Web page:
Mr. Speaker, it is a pleasure for me to resume this debate, rise again here in this chamber, continue on with the good news that the Government of Canada has in regard to our environment, and obviously address Bill C-311. I will just be picking up where I left off last.
Through the ecoEnergy for renewable power program, the Government of Canada is investing $1.5 billion to provide incentives to increase Canada's supply of clean electricity from renewable sources such as wind, biomass, low impact hydro, geothermal, solar and ocean energy.
Through budget 2007, we established the trust fund for clean air and climate change which provided $1.5 billion to Canada's provinces and territories for projects that will reduce greenhouse gas emissions in their respective jurisdictions.
The Government of Canada knows that provincial and territorial governments are committed to taking action on climate change and that they control many of the important levers for reducing greenhouse gas emissions. Our government continues to believe that it is legitimate and necessary to work with our partners in this and other ways to achieve our shared and common goals.
The government has already begun to catalyze investment in critical clean technologies in Canada. We began in budget 2007 by providing $500 million to Sustainable Development Technology Canada to enable projects that will spur the development of next generation renewable fuels.
More recently, through Canada's economic action plan, we are investing $1 billion in the research into and development and demonstration of promising technologies including large scale carbon capture and sequestration projects. These funds, under the clean energy fund, build on the $250 million invested to build the same technology through budget 2008.
I could not imagine resuming debate on a more profound day. Members will be delighted to know that March 26 is the day that my minister of energy in the province of Alberta, the hon. Mel Knight, is in Aspen, Colorado receiving the Aspen environment award on behalf of the Province of Alberta for the insightful and, shall I say, inspiring work that the Government of Alberta is doing through its $2 billion commitment in its previous budgets to move ahead on carbon capture and storage. This is a tremendous opportunity for Albertans. It is a tremendous opportunity for our country and I just want to congratulate my province and my minister on that.
Also, through Canada's economic action plan, we established the green infrastructure fund through which it will invest $1 billion in the construction of infrastructure across Canada that will both create jobs and growth in the short-term, and help us transform to a green economy through the long-term.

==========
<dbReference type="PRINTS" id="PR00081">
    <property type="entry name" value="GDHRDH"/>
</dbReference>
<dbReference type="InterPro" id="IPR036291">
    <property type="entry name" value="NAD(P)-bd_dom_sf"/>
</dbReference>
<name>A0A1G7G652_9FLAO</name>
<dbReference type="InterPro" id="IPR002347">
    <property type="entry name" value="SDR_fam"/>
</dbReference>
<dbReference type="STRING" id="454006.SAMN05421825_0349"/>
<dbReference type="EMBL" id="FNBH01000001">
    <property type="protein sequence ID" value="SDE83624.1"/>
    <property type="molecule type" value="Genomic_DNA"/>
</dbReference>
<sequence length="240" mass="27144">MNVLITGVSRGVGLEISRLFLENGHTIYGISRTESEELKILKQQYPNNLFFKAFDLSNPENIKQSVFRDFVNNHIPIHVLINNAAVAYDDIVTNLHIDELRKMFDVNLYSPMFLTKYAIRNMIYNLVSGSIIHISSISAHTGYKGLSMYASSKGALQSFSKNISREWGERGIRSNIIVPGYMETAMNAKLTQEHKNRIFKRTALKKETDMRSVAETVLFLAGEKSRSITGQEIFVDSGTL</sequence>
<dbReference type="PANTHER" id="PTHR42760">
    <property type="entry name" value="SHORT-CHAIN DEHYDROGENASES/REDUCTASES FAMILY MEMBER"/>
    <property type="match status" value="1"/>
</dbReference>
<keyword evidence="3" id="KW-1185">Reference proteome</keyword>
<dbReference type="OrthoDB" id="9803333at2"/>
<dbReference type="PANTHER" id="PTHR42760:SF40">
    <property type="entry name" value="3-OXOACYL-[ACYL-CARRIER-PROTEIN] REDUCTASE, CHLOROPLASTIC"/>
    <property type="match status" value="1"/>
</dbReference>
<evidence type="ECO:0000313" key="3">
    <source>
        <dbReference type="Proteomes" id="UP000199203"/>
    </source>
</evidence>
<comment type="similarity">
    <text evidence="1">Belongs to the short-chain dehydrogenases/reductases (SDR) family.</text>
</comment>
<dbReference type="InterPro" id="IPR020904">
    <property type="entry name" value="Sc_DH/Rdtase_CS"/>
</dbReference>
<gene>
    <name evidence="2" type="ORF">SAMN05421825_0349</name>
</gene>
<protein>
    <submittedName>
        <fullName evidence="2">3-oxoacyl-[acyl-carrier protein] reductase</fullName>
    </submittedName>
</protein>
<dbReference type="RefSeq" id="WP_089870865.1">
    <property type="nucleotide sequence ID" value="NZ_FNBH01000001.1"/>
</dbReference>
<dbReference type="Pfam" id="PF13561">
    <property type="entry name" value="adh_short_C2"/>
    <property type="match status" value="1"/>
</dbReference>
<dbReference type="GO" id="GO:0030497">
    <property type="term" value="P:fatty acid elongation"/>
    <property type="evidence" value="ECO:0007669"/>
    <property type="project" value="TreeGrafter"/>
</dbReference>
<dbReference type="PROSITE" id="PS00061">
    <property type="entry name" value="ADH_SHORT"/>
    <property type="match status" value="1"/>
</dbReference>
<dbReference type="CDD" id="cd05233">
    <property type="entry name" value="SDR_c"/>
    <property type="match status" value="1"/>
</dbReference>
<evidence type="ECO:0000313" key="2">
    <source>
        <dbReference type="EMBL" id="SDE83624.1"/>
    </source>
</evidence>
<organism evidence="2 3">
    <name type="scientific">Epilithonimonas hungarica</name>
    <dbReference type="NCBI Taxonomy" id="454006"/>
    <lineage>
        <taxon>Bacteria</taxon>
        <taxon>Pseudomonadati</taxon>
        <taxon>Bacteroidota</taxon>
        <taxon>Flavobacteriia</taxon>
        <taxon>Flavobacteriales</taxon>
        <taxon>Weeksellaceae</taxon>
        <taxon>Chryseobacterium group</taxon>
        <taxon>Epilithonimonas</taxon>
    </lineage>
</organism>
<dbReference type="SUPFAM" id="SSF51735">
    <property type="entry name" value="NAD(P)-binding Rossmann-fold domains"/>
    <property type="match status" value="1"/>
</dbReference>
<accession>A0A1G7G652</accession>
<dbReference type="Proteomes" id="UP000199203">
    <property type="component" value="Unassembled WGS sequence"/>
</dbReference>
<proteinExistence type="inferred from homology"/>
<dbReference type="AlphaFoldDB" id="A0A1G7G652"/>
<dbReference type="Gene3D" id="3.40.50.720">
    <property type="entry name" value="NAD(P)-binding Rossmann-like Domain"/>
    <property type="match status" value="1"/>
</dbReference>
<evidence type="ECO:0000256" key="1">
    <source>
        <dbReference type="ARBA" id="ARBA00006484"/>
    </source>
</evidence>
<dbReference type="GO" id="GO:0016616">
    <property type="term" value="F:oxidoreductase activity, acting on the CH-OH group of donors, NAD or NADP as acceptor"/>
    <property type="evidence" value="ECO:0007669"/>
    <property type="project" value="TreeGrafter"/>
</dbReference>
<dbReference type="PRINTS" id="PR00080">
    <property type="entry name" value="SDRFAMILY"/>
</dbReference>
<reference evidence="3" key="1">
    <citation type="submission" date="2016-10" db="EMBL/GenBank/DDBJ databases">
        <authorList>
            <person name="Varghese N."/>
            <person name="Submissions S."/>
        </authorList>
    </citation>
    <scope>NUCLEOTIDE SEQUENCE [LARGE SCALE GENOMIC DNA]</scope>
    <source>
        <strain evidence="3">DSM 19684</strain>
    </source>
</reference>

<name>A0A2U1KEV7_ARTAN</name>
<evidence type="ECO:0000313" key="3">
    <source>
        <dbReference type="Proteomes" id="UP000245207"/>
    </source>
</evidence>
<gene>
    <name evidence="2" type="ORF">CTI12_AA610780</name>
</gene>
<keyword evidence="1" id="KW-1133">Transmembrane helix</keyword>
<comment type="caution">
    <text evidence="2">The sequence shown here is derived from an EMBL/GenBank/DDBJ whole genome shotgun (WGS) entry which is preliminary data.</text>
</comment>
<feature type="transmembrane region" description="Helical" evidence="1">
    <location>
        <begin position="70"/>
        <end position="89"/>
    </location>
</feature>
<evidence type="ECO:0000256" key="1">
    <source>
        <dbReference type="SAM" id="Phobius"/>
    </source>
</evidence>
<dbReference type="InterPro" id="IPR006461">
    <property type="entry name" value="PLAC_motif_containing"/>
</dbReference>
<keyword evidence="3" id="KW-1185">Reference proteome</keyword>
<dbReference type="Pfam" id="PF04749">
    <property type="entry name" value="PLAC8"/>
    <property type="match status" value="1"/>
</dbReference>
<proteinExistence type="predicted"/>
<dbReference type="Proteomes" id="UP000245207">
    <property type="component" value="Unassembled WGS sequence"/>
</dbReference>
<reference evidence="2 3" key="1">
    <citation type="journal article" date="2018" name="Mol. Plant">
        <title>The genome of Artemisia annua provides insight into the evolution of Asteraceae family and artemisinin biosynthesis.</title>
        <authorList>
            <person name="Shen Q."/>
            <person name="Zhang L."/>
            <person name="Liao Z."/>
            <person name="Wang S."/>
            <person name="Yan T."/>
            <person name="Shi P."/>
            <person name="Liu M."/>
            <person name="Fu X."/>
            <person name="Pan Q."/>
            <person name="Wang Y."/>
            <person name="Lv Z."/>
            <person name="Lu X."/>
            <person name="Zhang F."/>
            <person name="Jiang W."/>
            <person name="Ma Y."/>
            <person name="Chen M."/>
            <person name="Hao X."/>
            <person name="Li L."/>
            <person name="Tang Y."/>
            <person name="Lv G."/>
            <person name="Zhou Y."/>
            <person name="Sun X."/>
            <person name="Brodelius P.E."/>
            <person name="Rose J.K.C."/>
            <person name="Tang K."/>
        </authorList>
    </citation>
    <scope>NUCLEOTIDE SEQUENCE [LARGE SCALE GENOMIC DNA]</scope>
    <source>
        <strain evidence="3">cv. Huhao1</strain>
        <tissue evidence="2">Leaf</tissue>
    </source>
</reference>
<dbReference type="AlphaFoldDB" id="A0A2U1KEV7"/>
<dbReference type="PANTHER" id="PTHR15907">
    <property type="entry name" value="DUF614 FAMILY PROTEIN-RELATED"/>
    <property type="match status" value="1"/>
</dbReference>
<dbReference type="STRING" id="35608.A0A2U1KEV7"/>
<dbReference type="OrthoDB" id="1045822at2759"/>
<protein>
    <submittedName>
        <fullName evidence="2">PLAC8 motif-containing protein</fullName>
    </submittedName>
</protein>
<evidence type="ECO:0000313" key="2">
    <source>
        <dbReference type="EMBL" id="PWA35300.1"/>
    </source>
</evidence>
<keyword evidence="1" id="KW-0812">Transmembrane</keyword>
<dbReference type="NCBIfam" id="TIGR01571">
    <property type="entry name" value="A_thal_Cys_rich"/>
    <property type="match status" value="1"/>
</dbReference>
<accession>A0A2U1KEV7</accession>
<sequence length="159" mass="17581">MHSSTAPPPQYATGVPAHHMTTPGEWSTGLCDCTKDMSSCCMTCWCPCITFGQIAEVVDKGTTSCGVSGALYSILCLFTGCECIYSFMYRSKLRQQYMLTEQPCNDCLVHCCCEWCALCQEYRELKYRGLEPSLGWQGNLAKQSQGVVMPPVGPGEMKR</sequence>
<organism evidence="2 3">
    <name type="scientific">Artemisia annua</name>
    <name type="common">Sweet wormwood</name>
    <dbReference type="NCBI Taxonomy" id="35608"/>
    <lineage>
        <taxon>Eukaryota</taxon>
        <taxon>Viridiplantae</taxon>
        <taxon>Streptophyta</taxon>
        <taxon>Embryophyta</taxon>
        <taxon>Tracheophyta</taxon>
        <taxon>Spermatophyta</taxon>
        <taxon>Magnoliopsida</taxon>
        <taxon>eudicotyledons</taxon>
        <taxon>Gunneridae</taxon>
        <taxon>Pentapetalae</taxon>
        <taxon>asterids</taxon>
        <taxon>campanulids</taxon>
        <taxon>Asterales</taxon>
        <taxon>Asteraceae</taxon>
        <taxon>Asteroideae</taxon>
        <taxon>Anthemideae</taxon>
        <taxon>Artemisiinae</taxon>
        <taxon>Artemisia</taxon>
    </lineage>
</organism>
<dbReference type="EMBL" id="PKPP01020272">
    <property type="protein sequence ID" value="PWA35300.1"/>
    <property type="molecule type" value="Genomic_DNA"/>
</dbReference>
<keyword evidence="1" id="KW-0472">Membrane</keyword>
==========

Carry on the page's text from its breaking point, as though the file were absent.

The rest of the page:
Canada's economic action plan also announced an investment of $300 million in the ecoEnergy for home retrofit program, which will support an additional 200,000 energy-saving home retrofits.
Our government has a great deal to be proud of in terms of the actions it has taken to address climate change since taking office in 2006, and with President Obama's recent visit to our country, we have opened a new and exciting chapter in those efforts.
It is not at all surprising that Canada would want to work closely with our greatest allies and trading partners on our southern border. Not only do our two countries share similar objectives in addressing climate change, but we are working from similar principles. In fact, our emission targets for 2020 are very closely aligned, though Canada's proposed reductions are in fact slightly deeper.
The Prime Minister and President Obama recently agreed to begin a clean energy dialogue that will see our two countries co-operate on several critical energy, science and technology issues. First, we will work to expand clean energy research and development by expanding collaboration on energy research related to advanced biofuels, clean engine technologies, energy efficiency, and a multitude of other areas.
The clean energy dialogue will also help us to develop and deploy clean energy technology. Carbon capture and sequestration technology holds enormous potential to reduce our greenhouse gas emissions as we use our own energy resources to power our economy.
Canada and the United States will co-ordinate research and demonstrations of the technology at coal-fired plants, building on our experience with the North Dakota-Weyburn project. This will help accelerate private sector investment in commercial scale, near-zero-carbon coal facilities to promote climate and energy security.
Last, we will seek to build a more efficient electricity grid based on clean and renewable generation. Our countries have significant expertise to share with one another on things like smart grid technologies. By investing in new transmission options, we will make electricity delivery more reliable, help avoid blackouts, promote energy efficiency, and increase the supply of renewable power.
In conclusion, this government, under the leadership of the Prime Minister and the Minister of the Environment, understands the critical nature of the needs to address climate change. We are implementing a number of responsible domestic initiatives to help reduce the country's greenhouse gas emissions, while acknowledging that climate change is a problem that does not respect national boundaries. To this end, we are working with our partners in the United States, as well as within the broader international community, on solutions that will benefit us all.